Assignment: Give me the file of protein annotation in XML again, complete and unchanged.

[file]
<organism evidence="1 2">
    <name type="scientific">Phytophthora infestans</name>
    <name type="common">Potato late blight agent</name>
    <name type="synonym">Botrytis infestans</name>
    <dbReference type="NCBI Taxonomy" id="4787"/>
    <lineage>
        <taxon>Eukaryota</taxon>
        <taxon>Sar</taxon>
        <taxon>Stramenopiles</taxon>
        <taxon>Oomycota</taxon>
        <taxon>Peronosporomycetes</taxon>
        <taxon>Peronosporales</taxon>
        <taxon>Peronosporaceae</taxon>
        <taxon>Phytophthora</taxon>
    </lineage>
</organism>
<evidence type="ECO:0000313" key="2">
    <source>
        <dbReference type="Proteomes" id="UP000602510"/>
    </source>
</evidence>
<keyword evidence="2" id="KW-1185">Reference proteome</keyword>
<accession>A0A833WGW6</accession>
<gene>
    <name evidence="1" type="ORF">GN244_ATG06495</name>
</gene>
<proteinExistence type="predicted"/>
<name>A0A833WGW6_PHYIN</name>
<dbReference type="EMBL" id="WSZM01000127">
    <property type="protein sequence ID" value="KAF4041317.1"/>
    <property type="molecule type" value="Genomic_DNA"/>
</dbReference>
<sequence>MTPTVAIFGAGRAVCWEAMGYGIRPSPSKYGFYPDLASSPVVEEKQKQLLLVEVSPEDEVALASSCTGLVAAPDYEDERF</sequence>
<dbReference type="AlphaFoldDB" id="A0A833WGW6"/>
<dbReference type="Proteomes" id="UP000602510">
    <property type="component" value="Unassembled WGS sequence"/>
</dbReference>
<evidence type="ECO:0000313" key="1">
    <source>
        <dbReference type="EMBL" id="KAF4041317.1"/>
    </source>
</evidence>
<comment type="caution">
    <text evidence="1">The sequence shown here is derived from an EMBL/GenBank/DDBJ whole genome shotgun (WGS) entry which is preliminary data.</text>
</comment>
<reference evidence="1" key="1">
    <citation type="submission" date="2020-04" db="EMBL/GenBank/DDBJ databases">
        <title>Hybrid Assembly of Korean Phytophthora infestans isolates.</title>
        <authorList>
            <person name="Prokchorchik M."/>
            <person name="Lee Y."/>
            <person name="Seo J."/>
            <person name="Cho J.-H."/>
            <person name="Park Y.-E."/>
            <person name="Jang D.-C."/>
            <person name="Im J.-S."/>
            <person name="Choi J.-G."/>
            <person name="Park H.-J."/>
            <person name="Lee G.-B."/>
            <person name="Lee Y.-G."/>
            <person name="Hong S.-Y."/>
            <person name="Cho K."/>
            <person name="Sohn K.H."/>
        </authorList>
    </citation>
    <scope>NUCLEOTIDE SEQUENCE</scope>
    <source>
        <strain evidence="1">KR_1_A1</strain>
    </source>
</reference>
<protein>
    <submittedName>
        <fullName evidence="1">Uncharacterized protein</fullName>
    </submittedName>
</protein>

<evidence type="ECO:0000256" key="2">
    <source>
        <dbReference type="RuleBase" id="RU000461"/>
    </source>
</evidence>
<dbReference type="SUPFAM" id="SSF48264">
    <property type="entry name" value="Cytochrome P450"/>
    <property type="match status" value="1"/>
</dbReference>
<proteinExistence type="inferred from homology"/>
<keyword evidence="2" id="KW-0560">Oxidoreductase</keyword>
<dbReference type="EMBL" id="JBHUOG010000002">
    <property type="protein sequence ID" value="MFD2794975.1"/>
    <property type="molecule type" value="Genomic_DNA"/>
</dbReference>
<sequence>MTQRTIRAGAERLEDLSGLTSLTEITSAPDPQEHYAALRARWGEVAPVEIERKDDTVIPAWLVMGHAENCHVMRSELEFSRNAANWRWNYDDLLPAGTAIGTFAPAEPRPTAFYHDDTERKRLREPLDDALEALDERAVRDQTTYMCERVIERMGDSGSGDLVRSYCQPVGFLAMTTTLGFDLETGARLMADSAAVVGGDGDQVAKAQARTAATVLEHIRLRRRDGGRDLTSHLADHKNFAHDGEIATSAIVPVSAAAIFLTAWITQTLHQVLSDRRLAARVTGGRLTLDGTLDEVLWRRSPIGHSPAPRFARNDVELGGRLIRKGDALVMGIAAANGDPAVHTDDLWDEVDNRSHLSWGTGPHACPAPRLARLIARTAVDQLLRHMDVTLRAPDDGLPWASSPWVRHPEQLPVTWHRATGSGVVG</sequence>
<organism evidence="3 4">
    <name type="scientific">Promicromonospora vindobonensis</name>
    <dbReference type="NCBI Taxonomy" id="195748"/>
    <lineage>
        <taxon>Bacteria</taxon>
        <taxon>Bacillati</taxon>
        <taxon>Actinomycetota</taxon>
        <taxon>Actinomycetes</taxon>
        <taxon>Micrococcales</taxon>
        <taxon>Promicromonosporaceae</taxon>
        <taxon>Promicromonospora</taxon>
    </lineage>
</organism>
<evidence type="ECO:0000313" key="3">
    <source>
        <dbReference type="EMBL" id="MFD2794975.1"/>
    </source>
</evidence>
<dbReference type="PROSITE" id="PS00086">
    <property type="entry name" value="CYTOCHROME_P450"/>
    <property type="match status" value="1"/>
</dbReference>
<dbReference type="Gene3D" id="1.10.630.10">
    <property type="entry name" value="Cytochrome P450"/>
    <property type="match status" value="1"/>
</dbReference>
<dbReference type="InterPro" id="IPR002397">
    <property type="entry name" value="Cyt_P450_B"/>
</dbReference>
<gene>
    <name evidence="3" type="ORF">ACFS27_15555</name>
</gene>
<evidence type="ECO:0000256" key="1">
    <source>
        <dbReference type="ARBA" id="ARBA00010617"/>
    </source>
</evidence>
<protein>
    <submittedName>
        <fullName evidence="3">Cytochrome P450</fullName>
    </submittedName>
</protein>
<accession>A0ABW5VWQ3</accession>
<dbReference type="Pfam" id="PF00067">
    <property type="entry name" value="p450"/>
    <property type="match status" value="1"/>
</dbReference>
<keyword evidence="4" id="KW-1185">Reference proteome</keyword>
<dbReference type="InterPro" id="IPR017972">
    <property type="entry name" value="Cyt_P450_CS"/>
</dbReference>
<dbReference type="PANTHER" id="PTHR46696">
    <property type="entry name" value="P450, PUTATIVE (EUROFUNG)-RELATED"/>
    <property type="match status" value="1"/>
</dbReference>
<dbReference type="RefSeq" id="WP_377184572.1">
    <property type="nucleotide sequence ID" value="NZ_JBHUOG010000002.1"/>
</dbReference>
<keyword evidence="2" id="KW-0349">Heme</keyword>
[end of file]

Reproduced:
<organism evidence="1 2">
    <name type="scientific">Phytophthora infestans</name>
    <name type="common">Potato late blight agent</name>
    <name type="synonym">Botrytis infestans</name>
    <dbReference type="NCBI Taxonomy" id="4787"/>
    <lineage>
        <taxon>Eukaryota</taxon>
        <taxon>Sar</taxon>
        <taxon>Stramenopiles</taxon>
        <taxon>Oomycota</taxon>
        <taxon>Peronosporomycetes</taxon>
        <taxon>Peronosporales</taxon>
        <taxon>Peronosporaceae</taxon>
        <taxon>Phytophthora</taxon>
    </lineage>
</organism>
<evidence type="ECO:0000313" key="2">
    <source>
        <dbReference type="Proteomes" id="UP000602510"/>
    </source>
</evidence>
<keyword evidence="2" id="KW-1185">Reference proteome</keyword>
<accession>A0A833WGW6</accession>
<gene>
    <name evidence="1" type="ORF">GN244_ATG06495</name>
</gene>
<proteinExistence type="predicted"/>
<name>A0A833WGW6_PHYIN</name>
<dbReference type="EMBL" id="WSZM01000127">
    <property type="protein sequence ID" value="KAF4041317.1"/>
    <property type="molecule type" value="Genomic_DNA"/>
</dbReference>
<sequence>MTPTVAIFGAGRAVCWEAMGYGIRPSPSKYGFYPDLASSPVVEEKQKQLLLVEVSPEDEVALASSCTGLVAAPDYEDERF</sequence>
<dbReference type="AlphaFoldDB" id="A0A833WGW6"/>
<dbReference type="Proteomes" id="UP000602510">
    <property type="component" value="Unassembled WGS sequence"/>
</dbReference>
<evidence type="ECO:0000313" key="1">
    <source>
        <dbReference type="EMBL" id="KAF4041317.1"/>
    </source>
</evidence>
<comment type="caution">
    <text evidence="1">The sequence shown here is derived from an EMBL/GenBank/DDBJ whole genome shotgun (WGS) entry which is preliminary data.</text>
</comment>
<reference evidence="1" key="1">
    <citation type="submission" date="2020-04" db="EMBL/GenBank/DDBJ databases">
        <title>Hybrid Assembly of Korean Phytophthora infestans isolates.</title>
        <authorList>
            <person name="Prokchorchik M."/>
            <person name="Lee Y."/>
            <person name="Seo J."/>
            <person name="Cho J.-H."/>
            <person name="Park Y.-E."/>
            <person name="Jang D.-C."/>
            <person name="Im J.-S."/>
            <person name="Choi J.-G."/>
            <person name="Park H.-J."/>
            <person name="Lee G.-B."/>
            <person name="Lee Y.-G."/>
            <person name="Hong S.-Y."/>
            <person name="Cho K."/>
            <person name="Sohn K.H."/>
        </authorList>
    </citation>
    <scope>NUCLEOTIDE SEQUENCE</scope>
    <source>
        <strain evidence="1">KR_1_A1</strain>
    </source>
</reference>
<protein>
    <submittedName>
        <fullName evidence="1">Uncharacterized protein</fullName>
    </submittedName>
</protein>

<evidence type="ECO:0000256" key="2">
    <source>
        <dbReference type="RuleBase" id="RU000461"/>
    </source>
</evidence>
<dbReference type="SUPFAM" id="SSF48264">
    <property type="entry name" value="Cytochrome P450"/>
    <property type="match status" value="1"/>
</dbReference>
<proteinExistence type="inferred from homology"/>
<keyword evidence="2" id="KW-0560">Oxidoreductase</keyword>
<dbReference type="EMBL" id="JBHUOG010000002">
    <property type="protein sequence ID" value="MFD2794975.1"/>
    <property type="molecule type" value="Genomic_DNA"/>
</dbReference>
<sequence>MTQRTIRAGAERLEDLSGLTSLTEITSAPDPQEHYAALRARWGEVAPVEIERKDDTVIPAWLVMGHAENCHVMRSELEFSRNAANWRWNYDDLLPAGTAIGTFAPAEPRPTAFYHDDTERKRLREPLDDALEALDERAVRDQTTYMCERVIERMGDSGSGDLVRSYCQPVGFLAMTTTLGFDLETGARLMADSAAVVGGDGDQVAKAQARTAATVLEHIRLRRRDGGRDLTSHLADHKNFAHDGEIATSAIVPVSAAAIFLTAWITQTLHQVLSDRRLAARVTGGRLTLDGTLDEVLWRRSPIGHSPAPRFARNDVELGGRLIRKGDALVMGIAAANGDPAVHTDDLWDEVDNRSHLSWGTGPHACPAPRLARLIARTAVDQLLRHMDVTLRAPDDGLPWASSPWVRHPEQLPVTWHRATGSGVVG</sequence>
<organism evidence="3 4">
    <name type="scientific">Promicromonospora vindobonensis</name>
    <dbReference type="NCBI Taxonomy" id="195748"/>
    <lineage>
        <taxon>Bacteria</taxon>
        <taxon>Bacillati</taxon>
        <taxon>Actinomycetota</taxon>
        <taxon>Actinomycetes</taxon>
        <taxon>Micrococcales</taxon>
        <taxon>Promicromonosporaceae</taxon>
        <taxon>Promicromonospora</taxon>
    </lineage>
</organism>
<evidence type="ECO:0000313" key="3">
    <source>
        <dbReference type="EMBL" id="MFD2794975.1"/>
    </source>
</evidence>
<dbReference type="PROSITE" id="PS00086">
    <property type="entry name" value="CYTOCHROME_P450"/>
    <property type="match status" value="1"/>
</dbReference>
<dbReference type="Gene3D" id="1.10.630.10">
    <property type="entry name" value="Cytochrome P450"/>
    <property type="match status" value="1"/>
</dbReference>
<dbReference type="InterPro" id="IPR002397">
    <property type="entry name" value="Cyt_P450_B"/>
</dbReference>
<gene>
    <name evidence="3" type="ORF">ACFS27_15555</name>
</gene>
<evidence type="ECO:0000256" key="1">
    <source>
        <dbReference type="ARBA" id="ARBA00010617"/>
    </source>
</evidence>
<protein>
    <submittedName>
        <fullName evidence="3">Cytochrome P450</fullName>
    </submittedName>
</protein>
<accession>A0ABW5VWQ3</accession>
<dbReference type="Pfam" id="PF00067">
    <property type="entry name" value="p450"/>
    <property type="match status" value="1"/>
</dbReference>
<keyword evidence="4" id="KW-1185">Reference proteome</keyword>
<dbReference type="InterPro" id="IPR017972">
    <property type="entry name" value="Cyt_P450_CS"/>
</dbReference>
<dbReference type="PANTHER" id="PTHR46696">
    <property type="entry name" value="P450, PUTATIVE (EUROFUNG)-RELATED"/>
    <property type="match status" value="1"/>
</dbReference>
<dbReference type="RefSeq" id="WP_377184572.1">
    <property type="nucleotide sequence ID" value="NZ_JBHUOG010000002.1"/>
</dbReference>
<keyword evidence="2" id="KW-0349">Heme</keyword>